The Constant Gardener, and Other Stories
John Le Carré penned a thriller-turned-film about a hum-drum British diplomat pulled into an international conspiracy. As with all Le Carré protagonists, this one happens to have an exotic pastime: he gardens. Just as he often roots out the weeds that would kill his tender plants, the central metaphor for the novel (or at least the film; I’ve not read the book) is how he methodically tends to the crises that have overtaken his life. Hence the title, the Constant Gardener.
This also feels like an apt analogy to life here, though I don’t mean the getting-to-the-bottom-of-international-conspiracies part. I mean the weeding part.
I have no green thumb. I confess to have killed, inadvertently, many plants. But I have always excelled at one activity that is a corollary to successful plant-growing: weed-killing.
The job of choice through my adolescence, whether on church grounds or a family friend’s palatial suburban estate, was pulling weeds. I considered myself quite good at it but have found myself exercising this skillset less and less in the last decade. That is, until coming to Haiti.
For all of Haiti’s problems with deforestation (Katharine touched on this here), plants and trees can grow fast. Like, really fast.
An illustration. Several months ago we paid a Haitian fellow to “prune” the trees in our yard. Armed with a machete, he did more than take “a little off the top.” He hacked off limbs. Literally. The denuded trees and bushes were scandalized. And yet, a few months later they look like they did before.
Equatorial sun and torrential spring rains will do that. The problem is that weeds spring up just as quickly.
Looking for an easy way out of our yard’s growing weed problem, we tried goats. We’ve learned they lack discretion when it comes to dietary choices and hoped they would eat their way through our patches of weeds. We borrowed our bosses goats (pictured). Though cute, they were terrible. They tangled themselves by running in circles, bleated through the night, and, most fatal, did not eat the weeds.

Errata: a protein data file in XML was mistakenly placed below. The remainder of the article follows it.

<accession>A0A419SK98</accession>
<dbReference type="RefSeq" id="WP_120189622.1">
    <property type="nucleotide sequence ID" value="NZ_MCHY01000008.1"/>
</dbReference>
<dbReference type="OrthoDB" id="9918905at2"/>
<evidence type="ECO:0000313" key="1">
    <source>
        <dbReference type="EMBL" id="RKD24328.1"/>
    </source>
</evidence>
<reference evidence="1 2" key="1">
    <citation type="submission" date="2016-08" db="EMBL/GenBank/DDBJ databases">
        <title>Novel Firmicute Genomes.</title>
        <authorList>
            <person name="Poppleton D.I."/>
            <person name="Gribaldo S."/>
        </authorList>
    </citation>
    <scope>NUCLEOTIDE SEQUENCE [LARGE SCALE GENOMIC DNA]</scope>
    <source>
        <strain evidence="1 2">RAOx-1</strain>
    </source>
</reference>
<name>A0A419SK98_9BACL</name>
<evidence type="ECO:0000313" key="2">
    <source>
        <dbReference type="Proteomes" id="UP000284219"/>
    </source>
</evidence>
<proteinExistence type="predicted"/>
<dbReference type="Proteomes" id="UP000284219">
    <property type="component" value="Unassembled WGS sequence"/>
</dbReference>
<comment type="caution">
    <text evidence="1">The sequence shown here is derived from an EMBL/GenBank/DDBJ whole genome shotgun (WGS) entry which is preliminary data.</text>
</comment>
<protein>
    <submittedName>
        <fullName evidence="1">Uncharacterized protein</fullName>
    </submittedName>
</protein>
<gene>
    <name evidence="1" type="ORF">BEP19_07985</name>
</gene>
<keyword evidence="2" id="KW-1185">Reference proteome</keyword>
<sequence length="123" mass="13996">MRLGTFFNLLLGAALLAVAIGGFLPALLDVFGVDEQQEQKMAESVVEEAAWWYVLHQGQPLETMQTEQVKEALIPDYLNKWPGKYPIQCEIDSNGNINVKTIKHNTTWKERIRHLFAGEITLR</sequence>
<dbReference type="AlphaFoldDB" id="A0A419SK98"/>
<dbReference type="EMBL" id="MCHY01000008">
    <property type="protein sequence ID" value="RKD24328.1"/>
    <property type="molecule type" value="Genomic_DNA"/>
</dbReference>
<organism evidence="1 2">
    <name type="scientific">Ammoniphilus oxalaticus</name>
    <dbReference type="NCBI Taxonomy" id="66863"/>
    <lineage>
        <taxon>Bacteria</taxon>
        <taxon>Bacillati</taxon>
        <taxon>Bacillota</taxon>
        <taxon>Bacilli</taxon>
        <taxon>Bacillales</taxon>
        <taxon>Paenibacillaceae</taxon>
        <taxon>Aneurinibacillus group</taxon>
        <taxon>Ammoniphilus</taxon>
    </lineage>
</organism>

And so a few weeks back I decided to roll up my (short) sleeves. I would reach back to my heady youthful days, reclaim my skills, and mount a campaign to reclaim our yard.
I figured the job would take about ten hours.
Ten hours later, I figure it will take another ten.
I am probably wrong.
The battle is already lost. While some grasses are gratifyingly easy to pull up, others are like quilting with the most tenacious clumps of roots I’ve ever seen. If I leave the yard for a few days I find a new patch has sprung up. If I revisit a corner dealt with a week ago, I feel as if I’ve traveled back in time.
People say adjusting to life in Haiti tends to amplify one’s sense of incompetency. Weeds, along with language learning, have taught me this is so. I may start growing weeds and killing plants, as that seems better tailored to my abilities.